Elimination of Racial Differences in Invasive Pneumococcal Disease in Young Children after Introduction of the Conjugate Pneumococcal Vaccine. Talbot TR, Poehling KA, Hartert TV, Arbogast PG, Halasa NB, Mitchel E, Schaffner W, Craig AS, Edwards KM, and Griffin MR. Pediatric Infectious Disease Journal 2004;23(8):726-731.
Explanatory note: In the past, the incidence of invasive pneumococcal disease has been higher among blacks than among whites in the United States. However, isolates of S. pneumoniae which are not susceptible to traditionally used antibiotics have been recovered more frequently from whites than blacks. Since October 2000, when a 7-valent pneumococcal conjugate vaccine (PCV7) became available for young children, the number of new cases of serious pneumococcal disease in young children has declined dramatically.
What has been the effect of PCV7 introduction on the racial differences in invasive pneumococcal disease in Tennessee?
In this study, researchers analyzed data from an active surveillance system to detect specific infectious diseases including invasive pneumococcal disease (IPD) occurring is 5 urban counties in Tennessee—accounting for 40% of the state’s population.
They identified cases of IPD during the period from 1995 to 2002. Cases were defined as the isolation of S. pneumoniae from a normally sterile body site. Available pneumococcal isolates were subsequently tested for susceptibility to antibiotics and as to whether or not they were related to one of the serotypes contained in the vaccine at reference laboratories.
Data collected from the medical records included information on demographics such as age, race, gender, and outcome of illness.
This study detected 4,319 episodes of IPD with 20% of cases occurring in children less than 2 years of age.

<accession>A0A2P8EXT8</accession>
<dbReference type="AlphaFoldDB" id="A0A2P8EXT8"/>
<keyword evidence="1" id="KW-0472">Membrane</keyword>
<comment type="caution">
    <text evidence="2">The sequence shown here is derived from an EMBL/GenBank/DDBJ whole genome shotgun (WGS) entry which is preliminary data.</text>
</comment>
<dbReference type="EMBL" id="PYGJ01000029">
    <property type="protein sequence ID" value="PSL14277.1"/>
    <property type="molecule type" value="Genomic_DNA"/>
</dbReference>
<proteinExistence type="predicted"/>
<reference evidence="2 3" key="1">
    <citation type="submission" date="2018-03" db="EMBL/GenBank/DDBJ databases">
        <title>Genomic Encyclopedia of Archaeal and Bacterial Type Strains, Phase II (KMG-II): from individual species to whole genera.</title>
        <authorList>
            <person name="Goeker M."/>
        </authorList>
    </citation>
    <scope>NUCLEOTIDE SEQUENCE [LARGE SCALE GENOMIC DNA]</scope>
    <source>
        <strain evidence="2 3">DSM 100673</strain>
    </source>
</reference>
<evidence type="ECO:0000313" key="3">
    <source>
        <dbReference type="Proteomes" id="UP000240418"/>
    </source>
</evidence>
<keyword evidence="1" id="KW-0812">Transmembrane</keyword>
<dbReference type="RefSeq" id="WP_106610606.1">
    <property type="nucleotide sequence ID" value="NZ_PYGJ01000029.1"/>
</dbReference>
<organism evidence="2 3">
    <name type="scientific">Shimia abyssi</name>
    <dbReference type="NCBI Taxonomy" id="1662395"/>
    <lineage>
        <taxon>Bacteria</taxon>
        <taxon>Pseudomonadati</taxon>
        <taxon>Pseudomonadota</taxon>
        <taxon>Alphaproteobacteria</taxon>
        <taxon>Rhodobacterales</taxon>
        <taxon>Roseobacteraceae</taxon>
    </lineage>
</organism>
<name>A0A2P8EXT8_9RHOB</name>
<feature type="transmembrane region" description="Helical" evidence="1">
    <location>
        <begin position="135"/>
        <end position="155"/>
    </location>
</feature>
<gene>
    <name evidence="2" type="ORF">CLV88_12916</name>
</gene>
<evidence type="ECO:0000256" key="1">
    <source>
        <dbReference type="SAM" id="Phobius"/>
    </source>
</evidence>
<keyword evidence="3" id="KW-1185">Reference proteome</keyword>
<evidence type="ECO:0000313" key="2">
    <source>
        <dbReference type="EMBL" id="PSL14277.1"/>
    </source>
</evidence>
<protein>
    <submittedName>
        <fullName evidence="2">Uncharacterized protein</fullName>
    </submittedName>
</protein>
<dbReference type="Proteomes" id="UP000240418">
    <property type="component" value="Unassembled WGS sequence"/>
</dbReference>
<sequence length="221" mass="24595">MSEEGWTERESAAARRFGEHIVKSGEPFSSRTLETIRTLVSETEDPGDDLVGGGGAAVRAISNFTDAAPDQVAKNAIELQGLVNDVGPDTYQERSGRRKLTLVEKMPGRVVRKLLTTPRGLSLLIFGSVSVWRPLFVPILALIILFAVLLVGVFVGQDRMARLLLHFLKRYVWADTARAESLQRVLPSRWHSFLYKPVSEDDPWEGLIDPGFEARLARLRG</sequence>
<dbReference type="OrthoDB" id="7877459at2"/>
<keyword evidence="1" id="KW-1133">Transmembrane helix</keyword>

After the introduction of PCV7, the incidence rates of IPD declined in both blacks and whites and in those less than 2 years of age as wells as those older than 2 years of age—including adults. By 2002, the disparity in IPD incidence rates between white and black children less than 2 years of age had disappeared and was greatly reduced in those over 2 years of age.
There were no changes in the rates of IPD due to non vaccine serotypes in either racial group or in children less than 2 years of age, but—when the data were combined—there was a small increase in non vaccine serotypes in the older group after the introduction of PCV7.
The proportion of antibiotic-nonsusceptible pneumococcal isolates declined among all children less than 2 years of age and among whites older than 2 years of age, eliminating racial differences for antibiotic-nonsusceptibility.
The introduction of PCV7, a vaccine administered exclusively to young children, resulted in a dramatic decline in both invasive and antibiotic-nonsusceptible pneumococcal disease in young children and also in older children and adults. Racial differences in the incidence rates of IPD as well as antibiotic-nonsusceptibility of the S. pneumoniae causing the infection have also been largely eliminated.
This study demonstrated a dramatic impact of infant immunization with PCV7 on the rates of IPD. This effect was across all age and racial groups and was measurable within two years of the introduction of PCV7 despite shortages of vaccine during that period.
In addition, the study reports a reduction of antibiotic-nonsusceptibility among pneumococcal isolates which is also likely attributable to PCV7 immunization of young children.
Other studies have made similar observations as to the effectiveness of this newly introduced vaccine.
In subsequent studies it would be helpful to specifically examine the over 65 year age group—a group with high potential morbidity and mortality—and to look at other populations historically at risk for increased IPD risk, such as Hispanic and native American children.